Fractures: Know your Radiographic Anatomy

Dentistry Today


When a patient consults a dentist because of some type of trauma to the face with pain in a specific region, making one suspect a fracture of the bone, one of the first procedures carried out is the taking of a radiograph of that area. When viewing the radiograph, it is important to be able to differentiate the normal radiographic anatomy from a possible fracture.

Radiographically there are four signs that can help the clinician when examining radiographs of patients suspected of having fractures. They are: (a) a linear lucent line; (b) a step in the cortex of the bone; (c) a change in morphology; and (d) an increase in opacity.

However, most linear lucent lines, steps, or apparent changes in morphology do not indicate fractures but sutures, margins of overlapping bones, or nutrient canals. An increased opacity may be seen when the sides of the fractured bone are superimposed. There are many anatomic structures that may mimic fractures and may be mistaken for a fracture in those cases where one is already suspected. Thus, it is essential that radiographic anatomy be known in detail. At the same time, it is essential never to attempt to make a diagnosis solely from radiographs. A basic requirement of radiographic interpretation of fractures is the need to have at least two projections taken at 90° to each other.

The aim of this article is to indicate some radiographic anatomy that may simulate the appearance of a fracture in the maxillofacial region.


Pharyngeal Air Space Versus Suspected Fracture of the Ramus of the Mandible

Figure 1. Linear lucency (opposing arrows) seen on a panoramic radiograph and suggestive of fracture of ascending ramus of mandible. Figure 2.
a. The right coronoid process (two adjacent parallel arrows) has a linear, horizontal lucency suggesting the outline of a fracture. Immediately inferior to this line is the outline of the zygomatic process overlapping coronoid process.
b. Panoramic radiograph showing an almost horizontal opacity of the hyoid bone in the middle of the right body of the mandible and indicated by the large arrow.
c. The linear lucency (three adjacent arrows) inferior to the inferior concha and superior to the opacity of the hard palate simulating a fracture in the maxillary sinus.
d. Two vertical linear lucencies (opposing arrows) in the left body of the mandible created by nutrient canals.
Figure 3. Linear lucent lines seen in the mandibular anterior periapical radiograph mimicking the appearance of a fracture. Some nutrient canals can be seen ending in nutrient foramina. Figure 4. Inferior border of C1 giving the appearance of an alveolar fracture inferior to the mandibular incisor teeth. The superior border of C2 is also visible.
Figure 5.
a. Sutures in zygomatic arch bilaterally (single arrows). The lucency, the step, and the apparent change in morphology can be seen.
b. Opposing arrows indicating linear lucency in maxillary sinus suggestive of a fracture.
c. Adjacent arrows indicating overlapping of hyoid bone over body of mandible.
d. Horizontal arrows indicating the outline of the head support over the ascending ramus of the mandible.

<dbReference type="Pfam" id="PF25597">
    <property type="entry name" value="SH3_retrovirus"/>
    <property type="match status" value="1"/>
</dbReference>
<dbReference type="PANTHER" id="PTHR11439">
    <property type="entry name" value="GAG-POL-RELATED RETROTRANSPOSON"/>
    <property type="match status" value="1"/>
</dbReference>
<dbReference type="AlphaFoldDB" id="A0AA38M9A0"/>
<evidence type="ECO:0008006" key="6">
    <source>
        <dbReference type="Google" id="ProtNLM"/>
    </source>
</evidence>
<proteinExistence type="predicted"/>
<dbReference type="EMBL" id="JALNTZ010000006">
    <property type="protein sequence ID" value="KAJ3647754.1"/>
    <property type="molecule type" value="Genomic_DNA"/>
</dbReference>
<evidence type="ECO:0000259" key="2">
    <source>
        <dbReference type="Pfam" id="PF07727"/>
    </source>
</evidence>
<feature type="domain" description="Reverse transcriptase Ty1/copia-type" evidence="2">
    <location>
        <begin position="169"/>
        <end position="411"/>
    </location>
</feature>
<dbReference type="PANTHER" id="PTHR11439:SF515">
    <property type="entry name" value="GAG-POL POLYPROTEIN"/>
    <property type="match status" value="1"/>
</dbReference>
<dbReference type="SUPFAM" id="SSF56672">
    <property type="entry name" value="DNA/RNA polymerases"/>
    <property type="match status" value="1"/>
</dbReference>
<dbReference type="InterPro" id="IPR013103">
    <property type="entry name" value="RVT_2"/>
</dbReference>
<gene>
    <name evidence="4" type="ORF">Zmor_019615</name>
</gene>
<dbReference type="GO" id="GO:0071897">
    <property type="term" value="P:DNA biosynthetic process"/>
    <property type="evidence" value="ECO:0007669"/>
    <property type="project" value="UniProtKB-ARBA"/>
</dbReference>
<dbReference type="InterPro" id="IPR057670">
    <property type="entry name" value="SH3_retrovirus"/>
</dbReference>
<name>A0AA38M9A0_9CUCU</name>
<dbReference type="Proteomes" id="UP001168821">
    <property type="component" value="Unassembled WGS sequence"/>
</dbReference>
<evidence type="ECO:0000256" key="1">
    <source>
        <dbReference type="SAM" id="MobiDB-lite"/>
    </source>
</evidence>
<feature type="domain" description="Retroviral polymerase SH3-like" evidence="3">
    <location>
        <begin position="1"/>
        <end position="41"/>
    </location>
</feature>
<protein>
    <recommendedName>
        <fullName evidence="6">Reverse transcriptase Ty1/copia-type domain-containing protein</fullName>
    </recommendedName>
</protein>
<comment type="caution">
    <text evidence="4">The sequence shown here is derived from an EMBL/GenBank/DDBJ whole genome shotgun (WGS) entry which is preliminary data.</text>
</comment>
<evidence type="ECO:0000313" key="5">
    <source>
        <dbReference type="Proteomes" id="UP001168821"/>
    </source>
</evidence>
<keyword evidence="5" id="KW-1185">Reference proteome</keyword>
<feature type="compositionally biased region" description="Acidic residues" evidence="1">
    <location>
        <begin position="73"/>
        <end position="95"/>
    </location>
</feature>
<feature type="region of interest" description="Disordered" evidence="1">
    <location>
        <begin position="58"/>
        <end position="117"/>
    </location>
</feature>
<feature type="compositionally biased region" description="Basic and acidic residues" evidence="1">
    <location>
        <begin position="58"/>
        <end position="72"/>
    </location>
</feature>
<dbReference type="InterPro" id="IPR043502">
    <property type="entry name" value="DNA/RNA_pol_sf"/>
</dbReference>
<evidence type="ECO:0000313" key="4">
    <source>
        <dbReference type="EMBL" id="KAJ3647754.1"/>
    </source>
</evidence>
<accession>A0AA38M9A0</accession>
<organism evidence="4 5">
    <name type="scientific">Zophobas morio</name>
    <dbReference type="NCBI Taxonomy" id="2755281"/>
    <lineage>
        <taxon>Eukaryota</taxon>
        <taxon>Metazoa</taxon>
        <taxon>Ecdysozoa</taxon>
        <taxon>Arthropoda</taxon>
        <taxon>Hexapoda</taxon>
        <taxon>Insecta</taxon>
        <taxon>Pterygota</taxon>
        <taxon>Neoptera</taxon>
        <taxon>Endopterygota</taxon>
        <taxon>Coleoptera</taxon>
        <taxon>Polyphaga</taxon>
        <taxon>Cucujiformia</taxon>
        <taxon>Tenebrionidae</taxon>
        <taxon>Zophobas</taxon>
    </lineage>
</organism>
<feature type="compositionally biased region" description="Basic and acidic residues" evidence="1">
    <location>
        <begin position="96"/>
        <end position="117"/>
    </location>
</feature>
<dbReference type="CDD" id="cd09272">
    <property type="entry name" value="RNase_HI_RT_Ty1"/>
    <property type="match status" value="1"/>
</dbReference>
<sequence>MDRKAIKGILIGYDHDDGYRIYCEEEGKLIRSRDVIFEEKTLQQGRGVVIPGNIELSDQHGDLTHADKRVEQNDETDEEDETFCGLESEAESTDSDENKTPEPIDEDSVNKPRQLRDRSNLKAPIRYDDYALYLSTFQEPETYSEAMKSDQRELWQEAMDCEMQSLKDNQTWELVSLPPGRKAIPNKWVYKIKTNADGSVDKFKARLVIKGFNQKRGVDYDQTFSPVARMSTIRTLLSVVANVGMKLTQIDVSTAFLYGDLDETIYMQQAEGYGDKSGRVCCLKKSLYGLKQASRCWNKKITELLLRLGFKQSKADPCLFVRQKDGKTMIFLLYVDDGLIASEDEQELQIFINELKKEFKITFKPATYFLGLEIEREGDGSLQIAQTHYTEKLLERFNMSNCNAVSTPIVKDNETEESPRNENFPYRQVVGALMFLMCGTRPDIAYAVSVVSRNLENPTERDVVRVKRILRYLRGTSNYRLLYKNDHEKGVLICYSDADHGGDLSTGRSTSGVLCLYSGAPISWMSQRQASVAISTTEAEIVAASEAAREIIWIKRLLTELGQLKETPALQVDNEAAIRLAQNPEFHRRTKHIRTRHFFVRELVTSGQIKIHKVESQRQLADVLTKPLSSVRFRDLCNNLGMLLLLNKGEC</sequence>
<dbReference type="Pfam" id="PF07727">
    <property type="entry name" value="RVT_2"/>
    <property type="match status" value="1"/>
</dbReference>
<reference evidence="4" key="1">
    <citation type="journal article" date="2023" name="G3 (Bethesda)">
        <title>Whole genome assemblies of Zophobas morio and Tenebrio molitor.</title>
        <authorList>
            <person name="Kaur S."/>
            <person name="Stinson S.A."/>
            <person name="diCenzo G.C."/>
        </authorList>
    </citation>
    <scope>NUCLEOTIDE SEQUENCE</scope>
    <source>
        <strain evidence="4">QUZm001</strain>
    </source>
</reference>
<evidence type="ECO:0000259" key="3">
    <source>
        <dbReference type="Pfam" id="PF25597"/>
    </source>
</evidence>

Figure 6.
a. A midline linear lucency (opposing arrows) seen in panoramic projection appearing between and above the apices of the central incisors.
b. Double image of inferior border of contralateral mandible (adjacent arrows).
Figure 6c. Image of midline vertical lucency in maxilla as seen on a panoramic radiograph, appearing to extend to the floor of the nose. Figure 7. Periapical radiograph of mandibular anterior region showing the mental ridge and the outline of the lower lip.
Figure 8. Periapical radiograph of maxillary posterior region showing a linear lucency (white arrows) in the maxillary sinus. Figure 9. Panoramic radiograph of an older, edentulous patient showing the images of the nasolabial fold.
Figure 10. A periapical radiograph of the maxillary anterior region showing a horizontal lucency of the upper lip over the roots of both central incisors giving the impression of dental fractures. The midline, linear vertical lucency is visible as well between the central incisors.

When taking a panoramic radiograph, it is essential to instruct the patient to place the tongue against the hard palate in the swallowing position and to maintain that position throughout the exposure. If this is not done, patients often double the tongue backwards creating an even larger pharyngeal air space. It is equally important to instruct the patient to maintain the elevated position of the tongue throughout the exposure time as patients often initially elevate the tongue but do not keep it elevated throughout the exposure (Figure 1).

The pharyngeal lucency may appear over the apices of the maxillary teeth obstructing the view of the apices of these teeth and may hide periapical pathology. The lucency may also continue or may only appear over the ascending ramus of the mandible giving the appearance of a fracture in that area. A fracture will end at the cortical plates of the bone whereas the pharyngeal lucency usually continues anteriorly and/or posteriorly to the ramus. Where a fracture of the mandible is suspected, a postero-anterior projection should be requested.

Lateral Pterygoid Plate Versus Suspected Fracture of the Coronoid Process of the Mandible